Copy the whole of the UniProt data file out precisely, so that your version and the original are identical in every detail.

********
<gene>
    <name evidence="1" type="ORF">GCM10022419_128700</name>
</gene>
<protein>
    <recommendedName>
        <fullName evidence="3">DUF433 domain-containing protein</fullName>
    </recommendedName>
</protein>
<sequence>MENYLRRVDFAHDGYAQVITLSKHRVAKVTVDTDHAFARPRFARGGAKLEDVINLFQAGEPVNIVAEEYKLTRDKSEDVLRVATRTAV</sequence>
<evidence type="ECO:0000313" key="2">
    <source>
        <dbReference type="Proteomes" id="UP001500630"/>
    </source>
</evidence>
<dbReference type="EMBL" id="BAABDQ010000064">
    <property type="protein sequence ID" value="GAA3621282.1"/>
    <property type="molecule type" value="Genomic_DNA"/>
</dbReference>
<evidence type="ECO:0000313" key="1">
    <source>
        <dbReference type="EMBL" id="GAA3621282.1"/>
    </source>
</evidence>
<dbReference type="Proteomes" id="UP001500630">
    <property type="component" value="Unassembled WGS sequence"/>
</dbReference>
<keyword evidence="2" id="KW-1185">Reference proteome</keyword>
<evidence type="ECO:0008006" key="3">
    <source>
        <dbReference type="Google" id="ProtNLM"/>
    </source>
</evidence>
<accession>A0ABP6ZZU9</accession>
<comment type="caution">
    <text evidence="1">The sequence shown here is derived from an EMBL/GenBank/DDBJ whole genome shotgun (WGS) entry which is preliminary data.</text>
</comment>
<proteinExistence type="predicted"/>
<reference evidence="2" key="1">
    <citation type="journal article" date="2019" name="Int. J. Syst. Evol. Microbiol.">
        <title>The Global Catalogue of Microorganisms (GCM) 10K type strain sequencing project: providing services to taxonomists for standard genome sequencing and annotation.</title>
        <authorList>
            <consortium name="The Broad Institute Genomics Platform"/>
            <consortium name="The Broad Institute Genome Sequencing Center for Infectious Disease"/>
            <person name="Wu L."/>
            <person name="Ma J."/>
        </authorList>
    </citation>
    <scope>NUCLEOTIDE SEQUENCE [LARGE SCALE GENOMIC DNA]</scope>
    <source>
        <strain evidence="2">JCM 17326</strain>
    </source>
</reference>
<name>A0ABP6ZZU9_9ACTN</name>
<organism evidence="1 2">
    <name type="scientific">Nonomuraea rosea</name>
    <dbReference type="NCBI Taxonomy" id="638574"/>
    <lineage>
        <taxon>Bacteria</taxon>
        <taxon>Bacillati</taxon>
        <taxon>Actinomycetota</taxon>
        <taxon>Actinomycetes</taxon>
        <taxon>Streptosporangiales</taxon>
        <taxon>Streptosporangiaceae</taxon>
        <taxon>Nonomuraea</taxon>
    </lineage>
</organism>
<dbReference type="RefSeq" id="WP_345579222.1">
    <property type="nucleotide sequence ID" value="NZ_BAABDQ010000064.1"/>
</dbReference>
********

<gene>
    <name evidence="1" type="ORF">GCM10022419_128700</name>
</gene>
<protein>
    <recommendedName>
        <fullName evidence="3">DUF433 domain-containing protein</fullName>
    </recommendedName>
</protein>
<sequence>MENYLRRVDFAHDGYAQVITLSKHRVAKVTVDTDHAFARPRFARGGAKLEDVINLFQAGEPVNIVAEEYKLTRDKSEDVLRVATRTAV</sequence>
<evidence type="ECO:0000313" key="2">
    <source>
        <dbReference type="Proteomes" id="UP001500630"/>
    </source>
</evidence>
<dbReference type="EMBL" id="BAABDQ010000064">
    <property type="protein sequence ID" value="GAA3621282.1"/>
    <property type="molecule type" value="Genomic_DNA"/>
</dbReference>
<evidence type="ECO:0000313" key="1">
    <source>
        <dbReference type="EMBL" id="GAA3621282.1"/>
    </source>
</evidence>
<dbReference type="Proteomes" id="UP001500630">
    <property type="component" value="Unassembled WGS sequence"/>
</dbReference>
<keyword evidence="2" id="KW-1185">Reference proteome</keyword>
<evidence type="ECO:0008006" key="3">
    <source>
        <dbReference type="Google" id="ProtNLM"/>
    </source>
</evidence>
<accession>A0ABP6ZZU9</accession>
<comment type="caution">
    <text evidence="1">The sequence shown here is derived from an EMBL/GenBank/DDBJ whole genome shotgun (WGS) entry which is preliminary data.</text>
</comment>
<proteinExistence type="predicted"/>
<reference evidence="2" key="1">
    <citation type="journal article" date="2019" name="Int. J. Syst. Evol. Microbiol.">
        <title>The Global Catalogue of Microorganisms (GCM) 10K type strain sequencing project: providing services to taxonomists for standard genome sequencing and annotation.</title>
        <authorList>
            <consortium name="The Broad Institute Genomics Platform"/>
            <consortium name="The Broad Institute Genome Sequencing Center for Infectious Disease"/>
            <person name="Wu L."/>
            <person name="Ma J."/>
        </authorList>
    </citation>
    <scope>NUCLEOTIDE SEQUENCE [LARGE SCALE GENOMIC DNA]</scope>
    <source>
        <strain evidence="2">JCM 17326</strain>
    </source>
</reference>
<name>A0ABP6ZZU9_9ACTN</name>
<organism evidence="1 2">
    <name type="scientific">Nonomuraea rosea</name>
    <dbReference type="NCBI Taxonomy" id="638574"/>
    <lineage>
        <taxon>Bacteria</taxon>
        <taxon>Bacillati</taxon>
        <taxon>Actinomycetota</taxon>
        <taxon>Actinomycetes</taxon>
        <taxon>Streptosporangiales</taxon>
        <taxon>Streptosporangiaceae</taxon>
        <taxon>Nonomuraea</taxon>
    </lineage>
</organism>
<dbReference type="RefSeq" id="WP_345579222.1">
    <property type="nucleotide sequence ID" value="NZ_BAABDQ010000064.1"/>
</dbReference>